Helgoland Roads - Germany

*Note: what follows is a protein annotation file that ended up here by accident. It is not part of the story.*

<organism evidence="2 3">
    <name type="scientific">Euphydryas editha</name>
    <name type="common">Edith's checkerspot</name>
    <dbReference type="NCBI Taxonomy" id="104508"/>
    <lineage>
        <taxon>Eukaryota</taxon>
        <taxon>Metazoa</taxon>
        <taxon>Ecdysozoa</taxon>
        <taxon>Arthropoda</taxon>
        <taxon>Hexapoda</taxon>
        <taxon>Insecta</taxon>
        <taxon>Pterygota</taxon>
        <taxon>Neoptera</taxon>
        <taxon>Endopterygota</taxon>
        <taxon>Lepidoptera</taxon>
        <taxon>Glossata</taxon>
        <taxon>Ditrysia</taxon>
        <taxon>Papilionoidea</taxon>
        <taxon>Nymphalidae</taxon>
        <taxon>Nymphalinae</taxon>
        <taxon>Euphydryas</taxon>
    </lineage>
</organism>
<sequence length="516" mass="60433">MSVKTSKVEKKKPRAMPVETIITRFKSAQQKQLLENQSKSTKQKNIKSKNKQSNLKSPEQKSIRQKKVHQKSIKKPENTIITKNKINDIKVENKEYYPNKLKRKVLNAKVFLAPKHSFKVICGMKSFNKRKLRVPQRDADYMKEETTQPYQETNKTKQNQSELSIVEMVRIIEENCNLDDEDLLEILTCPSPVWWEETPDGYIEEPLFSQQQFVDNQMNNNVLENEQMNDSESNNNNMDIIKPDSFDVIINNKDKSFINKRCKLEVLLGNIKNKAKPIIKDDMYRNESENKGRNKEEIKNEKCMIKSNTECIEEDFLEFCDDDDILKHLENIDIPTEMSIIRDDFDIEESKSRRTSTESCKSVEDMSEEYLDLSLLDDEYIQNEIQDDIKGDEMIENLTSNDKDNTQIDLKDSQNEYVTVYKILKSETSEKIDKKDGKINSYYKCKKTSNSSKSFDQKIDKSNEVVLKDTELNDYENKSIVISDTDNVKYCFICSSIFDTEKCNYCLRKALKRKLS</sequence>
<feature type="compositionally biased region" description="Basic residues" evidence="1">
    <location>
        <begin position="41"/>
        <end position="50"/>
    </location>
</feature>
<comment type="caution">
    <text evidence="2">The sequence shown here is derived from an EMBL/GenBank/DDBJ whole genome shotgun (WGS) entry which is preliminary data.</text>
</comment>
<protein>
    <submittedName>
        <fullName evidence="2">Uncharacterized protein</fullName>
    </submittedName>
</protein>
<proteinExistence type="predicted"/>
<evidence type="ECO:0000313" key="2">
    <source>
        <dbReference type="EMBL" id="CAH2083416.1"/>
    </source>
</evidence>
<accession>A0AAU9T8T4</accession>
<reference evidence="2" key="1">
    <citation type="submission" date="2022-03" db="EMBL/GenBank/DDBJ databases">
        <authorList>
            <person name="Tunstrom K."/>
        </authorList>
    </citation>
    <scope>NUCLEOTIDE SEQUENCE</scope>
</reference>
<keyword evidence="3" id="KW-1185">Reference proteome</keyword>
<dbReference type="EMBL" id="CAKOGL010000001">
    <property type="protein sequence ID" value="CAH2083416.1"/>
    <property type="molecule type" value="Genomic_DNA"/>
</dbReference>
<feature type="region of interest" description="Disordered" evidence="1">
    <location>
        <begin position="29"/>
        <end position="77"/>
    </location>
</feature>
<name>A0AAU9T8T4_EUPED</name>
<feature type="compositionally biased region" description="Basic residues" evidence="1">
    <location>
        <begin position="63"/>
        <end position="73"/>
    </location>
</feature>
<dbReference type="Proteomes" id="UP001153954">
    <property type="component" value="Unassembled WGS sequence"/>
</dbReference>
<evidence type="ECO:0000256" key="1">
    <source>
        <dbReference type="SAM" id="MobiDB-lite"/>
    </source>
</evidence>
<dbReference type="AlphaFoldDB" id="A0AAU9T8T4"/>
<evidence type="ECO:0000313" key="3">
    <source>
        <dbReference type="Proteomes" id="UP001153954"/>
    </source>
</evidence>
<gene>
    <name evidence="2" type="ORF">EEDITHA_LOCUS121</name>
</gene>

Helgoland Roads summary The Helgoland Roads time-series, located at the island of Helgoland in the German Bight, approximately 60 km off the German mainland (54°11'N 7°54'E), is one of the richest temporal marine datasets available. The time-series was initiated in 1962 at the Helgoland Roads site, which is located between the main island of Helgoland and a small sandy outcrop, the so-called 'dune'. The location near Helgoland is of particular interest because the site is essentially in a transitional zone between coastal and oceanic conditions, which is seen most clearly in the salinity patterns at Helgoland Roads. Initially, the sampling frequency was thrice weekly, but this was increased to daily in the early 1970s. Since then, the high sampling frequency has provided a unique opportunity to study long-term trends in abiotic and biotic parameters, but also ecological phenomena, such as seasonal interactions between different foodweb components, niche properties, and the dynamics and timing of the spring bloom (Grüner et al. 2011; Mieruch et al. 2010; Tian et al. 2008; Wiltshire et al. 2015; Wiltshire et al. 2010). The measured parameters comprise phytoplankton, temperature, salinity, and nutrient analyses. Inorganic nutrients. The taxon list now contains over 350 entities (with 230 distinct species). Both the phytoplankton and chemical dataseries are fully quality-controlled, based on original data sheets and metadata (Wiltshire and Dürselen, 2004; Raabe and Wiltshire, 2009). The phytoplankton time-series is augmented by the biological parameters zooplankton, rocky shore macroalgae, macro-zoobenthos, and bacteria, providing a unique opportunity to investigate longterm changes at an ecosystem scale. Some historic data sets are also available and have been archived in the online repository Pangaea, alongside all core phytoplankton and environmental data sets for Helgoland Roads (Kraberg et al. 2015). Analyses by Wiltshire et al. (2010) have demonstrated the statistical significance of these changes, with temperature since 1962 amounting to 1.7°C (Wiltshire et al., 2010). In tandem with the increases in temperature and salinity, nutrient dynamics at Helgoland Roads have also changed considerably, with phosphate concentrations having declined significantly since 1962. Long-term trends are also seen in the biota, with Diatoms in particular having exhibited an increase in abundance, with a concomitant increase in positive trend for total Dinoflagellates (see also (Wiltshire et al. 2008)). This was not a gradual change, but a rapid shift from negative to positive anomalies around 1998. The exact causes for this are still under investigation. Breaking this down to monthly trends, the swing seems to be largely driven by shifts in autumn and winter. There was also a significant shift in seasonal densities of individual Diatom species (Guinardia delicatula, Paralia sulcata) and in the numbers of large Diatoms (e.g. Cocinodiscus wailesii), which are difficult for copepods to graze. The large Diatom Mediopyxis helysia has recently been observed for the first time and now occurs almost throughout the year, with an intensive bloom in spring 2010 (Kraberg et al. 2012). Generally speaking, the spring Diatom bloom now appears to start later, if the preceding autumn was very warm (Wiltshire and Manly, 2004). It is worth noting that species introductions are also occurring in the zooplankton, with the ctenophore Mnemiopsis leidyi being the most obvious new species (Boersma et al. 2007). References Boersma M, Malzahn AM, Greve W, Javidpour J (2007) The first occurrence of the ctenophore Mnemiopsis leidyi in the North Sea Helgoland Marine Research Grüner N, Gebühr C, Boersma M, Feudel U, Wiltshire KH, Freund JA (2011) Reconstructin g the realized niche of phytopankton species from environmental data: fitness versus abundance approach Limnology and Oceanography methods 9:432-442 Kraberg A, Carstens K, Tilly K, Wiltshire KH (2012) The diatom Mediopyxis helysia at Helgoland Roads: a success story? Helgoland Marine Research 66:463-468 Kraberg AC, Rodriguez N, Salewski CR (2015) Historical phytoplankton data from Helgoland Roads: Can they be linked to modern time series data? Journal of Sea Research 101:51-58 Mieruch S, Freund JA, Feudel U, Boersma M, Janisch S, Wiltshire KH (2010) A new method for describing phytoplankton blooms: Examples from Helgoland Journal of Marine Systems 79:36-43 Tian Y, Kidokoro H, Watanabe T, Iguchi N (2008) The late 1980s regime shift in the ecosystem of Tsushima warm current in the Japan/ East Sea: Evidence from historical data and possible mechanisms Progress in Oceanography 77:127-145 Wiltshire KH, Boersma M, Carstens K, Kraberg AC, Peters S, Scharfe M (2015) Control of phytoplankton in a shelf sea: Determination of the main drivers based on the Helgoland Roads Time Series Journal of Sea Research 105:42-52 Wiltshire KH et al. (2010) Helgoland Roads: 45 years of change in the North Sea Estuaries and Coasts DOI 10.1007/s12237-009-9228-y Wiltshire KH et al. (2008) Resilience of North Sea phytoplankton spring bloom dynamics: An analysis of long-term data at Helgoland Roads Limnology and Oceanography 53:1294-1302
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